Sunday, June 08, 2014

What intellectuals do

I was puzzled when I read Jonathan Chait's piece last month on Michael Kinsley's review/deconstruction of Glenn Greenwald's book. Since I read the New York Times, I wondered how I missed seeing the review. Turns out that the Times posts reviews online before they appear in the hard copy of the paper. 

What was even more surprising was the reaction to what I thought was a perfectly respectable negative review by Kinsley, though I haven't read the book. But I would say that, wouldn't I? I had already made a negative post about uber-lefty Greenwald, who, regardless of the merits of his book---his GQ interview is full of arrogance and stupidity---seems to be a major drama queen, as if these serious national security issues are all about his personal melodrama. (The drama queen charge has nothing to do with his gayness, since that's a personality trait that transcends sexual orientation, gender, race, etc.)

Margaret Sullivan, the Public Editor of the NY Times, scolded Kinsley for the "sneering" tone of the review.

Kinsley replied to Sullivan, and the editor of the Book Review, Pamela Paul, defended her choice to review the book. Nice, bare-knuckled back-and-forth by smart people who differ on an important issue.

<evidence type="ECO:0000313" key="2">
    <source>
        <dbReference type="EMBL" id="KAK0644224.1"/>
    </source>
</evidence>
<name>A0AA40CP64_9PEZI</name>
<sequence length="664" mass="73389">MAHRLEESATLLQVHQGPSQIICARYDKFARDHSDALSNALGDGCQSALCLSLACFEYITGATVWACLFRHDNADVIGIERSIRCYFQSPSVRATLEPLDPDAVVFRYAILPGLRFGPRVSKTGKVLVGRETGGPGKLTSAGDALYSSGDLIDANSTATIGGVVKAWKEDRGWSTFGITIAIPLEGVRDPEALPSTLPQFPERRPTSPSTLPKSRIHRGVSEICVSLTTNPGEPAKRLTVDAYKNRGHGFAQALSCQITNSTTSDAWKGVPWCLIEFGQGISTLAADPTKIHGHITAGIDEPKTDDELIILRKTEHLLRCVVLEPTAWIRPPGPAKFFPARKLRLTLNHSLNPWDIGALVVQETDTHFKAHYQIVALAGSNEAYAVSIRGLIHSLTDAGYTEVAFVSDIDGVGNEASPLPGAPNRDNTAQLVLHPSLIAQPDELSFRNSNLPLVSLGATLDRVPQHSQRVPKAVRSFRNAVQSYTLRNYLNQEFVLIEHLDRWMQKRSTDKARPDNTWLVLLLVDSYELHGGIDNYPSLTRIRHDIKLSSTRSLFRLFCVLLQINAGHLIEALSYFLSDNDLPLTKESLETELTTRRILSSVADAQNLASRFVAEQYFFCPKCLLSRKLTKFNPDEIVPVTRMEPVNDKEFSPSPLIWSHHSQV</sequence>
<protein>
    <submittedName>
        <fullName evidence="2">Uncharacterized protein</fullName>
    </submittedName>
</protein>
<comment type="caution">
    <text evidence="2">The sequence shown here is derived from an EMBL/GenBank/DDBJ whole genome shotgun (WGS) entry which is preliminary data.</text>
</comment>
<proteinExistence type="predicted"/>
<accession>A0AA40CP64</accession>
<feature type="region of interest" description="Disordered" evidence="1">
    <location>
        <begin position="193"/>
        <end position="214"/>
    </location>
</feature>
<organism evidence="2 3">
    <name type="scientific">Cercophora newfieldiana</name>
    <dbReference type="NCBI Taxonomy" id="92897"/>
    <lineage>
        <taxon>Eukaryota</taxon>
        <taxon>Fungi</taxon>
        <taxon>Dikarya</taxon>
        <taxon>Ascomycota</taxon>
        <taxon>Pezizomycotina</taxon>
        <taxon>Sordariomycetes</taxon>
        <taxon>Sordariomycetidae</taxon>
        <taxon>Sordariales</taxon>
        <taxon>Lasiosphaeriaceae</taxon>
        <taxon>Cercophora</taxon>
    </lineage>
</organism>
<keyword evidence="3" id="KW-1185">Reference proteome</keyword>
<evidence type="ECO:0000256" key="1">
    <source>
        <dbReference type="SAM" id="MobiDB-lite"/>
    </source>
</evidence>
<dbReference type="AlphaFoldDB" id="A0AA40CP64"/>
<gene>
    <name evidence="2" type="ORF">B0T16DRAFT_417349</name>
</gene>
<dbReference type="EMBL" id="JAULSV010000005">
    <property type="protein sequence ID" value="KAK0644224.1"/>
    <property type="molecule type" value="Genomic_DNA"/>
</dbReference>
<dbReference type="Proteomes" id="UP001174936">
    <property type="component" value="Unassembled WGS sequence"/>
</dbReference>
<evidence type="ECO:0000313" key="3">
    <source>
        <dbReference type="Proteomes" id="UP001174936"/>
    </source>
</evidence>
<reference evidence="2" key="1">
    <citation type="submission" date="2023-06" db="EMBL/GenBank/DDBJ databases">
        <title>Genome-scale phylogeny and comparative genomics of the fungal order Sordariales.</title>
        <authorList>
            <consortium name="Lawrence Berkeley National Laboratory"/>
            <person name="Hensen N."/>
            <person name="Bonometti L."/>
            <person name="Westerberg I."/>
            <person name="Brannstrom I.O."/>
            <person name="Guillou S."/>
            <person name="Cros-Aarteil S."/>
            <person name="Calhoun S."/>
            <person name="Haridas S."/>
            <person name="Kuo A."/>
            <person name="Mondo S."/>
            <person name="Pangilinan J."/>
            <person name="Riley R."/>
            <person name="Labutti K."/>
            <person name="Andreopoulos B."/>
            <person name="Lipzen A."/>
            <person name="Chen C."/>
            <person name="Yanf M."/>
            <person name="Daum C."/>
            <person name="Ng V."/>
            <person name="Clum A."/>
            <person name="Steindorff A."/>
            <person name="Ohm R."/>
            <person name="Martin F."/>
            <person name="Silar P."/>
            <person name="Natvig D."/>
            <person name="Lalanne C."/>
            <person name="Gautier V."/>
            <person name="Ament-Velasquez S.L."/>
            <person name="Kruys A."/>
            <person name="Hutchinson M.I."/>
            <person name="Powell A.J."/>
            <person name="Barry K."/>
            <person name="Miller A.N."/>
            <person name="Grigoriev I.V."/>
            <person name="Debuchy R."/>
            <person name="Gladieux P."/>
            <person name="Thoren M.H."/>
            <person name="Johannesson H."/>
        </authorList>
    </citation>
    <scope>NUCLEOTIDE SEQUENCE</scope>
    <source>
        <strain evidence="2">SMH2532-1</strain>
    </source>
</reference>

When you read the online comments, that's what it boils down to: If you agree with Kinsley, you thought the review was fair; if you disagree---and admire Greenwald and Snowden---you quibbled about Kinsley's tone and found fault with his logic.

Until I read Greenwald's book---if I read the book---I'll suspend judgment on the review, though obviously I lean in Kinsley's direction.

More than 50 years ago, when I was starting to get serious about reading and ideas, there was supposedly something called a "highbrow," a person who dealt in important cultural matters and Big Ideas not necessarily accessible to everyone. I found this to be untrue. As in this dispute, there's nothing the average person can't understand about the important issues of the day. 

One of the first such controversies I remember reading about was the free-for-all over Hannah Arendt's Eichmann in Jerusalem. I found the whole thing bracing, especially the exchange in the Partisan Review in 1964. These folks weren't taking any prisoners! I thought: So this is what intellectuals do. How interesting! I was hooked.

Labels: , , , ,